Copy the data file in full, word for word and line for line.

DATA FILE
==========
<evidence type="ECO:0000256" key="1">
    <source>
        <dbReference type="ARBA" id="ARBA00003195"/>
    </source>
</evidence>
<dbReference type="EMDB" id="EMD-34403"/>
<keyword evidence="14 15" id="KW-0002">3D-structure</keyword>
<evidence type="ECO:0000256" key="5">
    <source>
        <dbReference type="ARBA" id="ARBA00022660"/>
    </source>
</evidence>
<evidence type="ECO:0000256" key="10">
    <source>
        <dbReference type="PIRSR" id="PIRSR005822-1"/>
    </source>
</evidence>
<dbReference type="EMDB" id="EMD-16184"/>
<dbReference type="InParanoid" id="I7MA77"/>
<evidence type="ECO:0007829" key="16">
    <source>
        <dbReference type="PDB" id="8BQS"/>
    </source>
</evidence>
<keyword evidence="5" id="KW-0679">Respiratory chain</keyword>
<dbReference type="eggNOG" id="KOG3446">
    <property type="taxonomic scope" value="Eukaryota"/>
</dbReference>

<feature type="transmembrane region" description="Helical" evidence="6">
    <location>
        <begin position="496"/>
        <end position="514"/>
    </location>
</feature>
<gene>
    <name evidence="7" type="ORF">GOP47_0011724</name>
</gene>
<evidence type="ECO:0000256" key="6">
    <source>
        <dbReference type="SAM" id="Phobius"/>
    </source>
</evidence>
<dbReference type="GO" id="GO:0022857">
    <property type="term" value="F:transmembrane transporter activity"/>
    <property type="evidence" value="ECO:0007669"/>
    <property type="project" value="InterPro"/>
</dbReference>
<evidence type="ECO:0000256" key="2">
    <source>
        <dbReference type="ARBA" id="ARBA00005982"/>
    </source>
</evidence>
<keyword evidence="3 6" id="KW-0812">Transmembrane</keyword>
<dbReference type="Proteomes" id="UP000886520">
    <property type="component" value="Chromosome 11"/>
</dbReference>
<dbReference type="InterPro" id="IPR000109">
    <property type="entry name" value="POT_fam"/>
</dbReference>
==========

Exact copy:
<evidence type="ECO:0000256" key="1">
    <source>
        <dbReference type="ARBA" id="ARBA00003195"/>
    </source>
</evidence>
<dbReference type="EMDB" id="EMD-34403"/>
<keyword evidence="14 15" id="KW-0002">3D-structure</keyword>
<evidence type="ECO:0000256" key="5">
    <source>
        <dbReference type="ARBA" id="ARBA00022660"/>
    </source>
</evidence>
<evidence type="ECO:0000256" key="10">
    <source>
        <dbReference type="PIRSR" id="PIRSR005822-1"/>
    </source>
</evidence>
<dbReference type="EMDB" id="EMD-16184"/>
<dbReference type="InParanoid" id="I7MA77"/>
<evidence type="ECO:0007829" key="16">
    <source>
        <dbReference type="PDB" id="8BQS"/>
    </source>
</evidence>
<keyword evidence="5" id="KW-0679">Respiratory chain</keyword>
<dbReference type="eggNOG" id="KOG3446">
    <property type="taxonomic scope" value="Eukaryota"/>
</dbReference>

<feature type="transmembrane region" description="Helical" evidence="6">
    <location>
        <begin position="496"/>
        <end position="514"/>
    </location>
</feature>
<gene>
    <name evidence="7" type="ORF">GOP47_0011724</name>
</gene>
<evidence type="ECO:0000256" key="6">
    <source>
        <dbReference type="SAM" id="Phobius"/>
    </source>
</evidence>
<dbReference type="GO" id="GO:0022857">
    <property type="term" value="F:transmembrane transporter activity"/>
    <property type="evidence" value="ECO:0007669"/>
    <property type="project" value="InterPro"/>
</dbReference>
<evidence type="ECO:0000256" key="2">
    <source>
        <dbReference type="ARBA" id="ARBA00005982"/>
    </source>
</evidence>
<keyword evidence="3 6" id="KW-0812">Transmembrane</keyword>
<dbReference type="Proteomes" id="UP000886520">
    <property type="component" value="Chromosome 11"/>
</dbReference>
<dbReference type="InterPro" id="IPR000109">
    <property type="entry name" value="POT_fam"/>
</dbReference>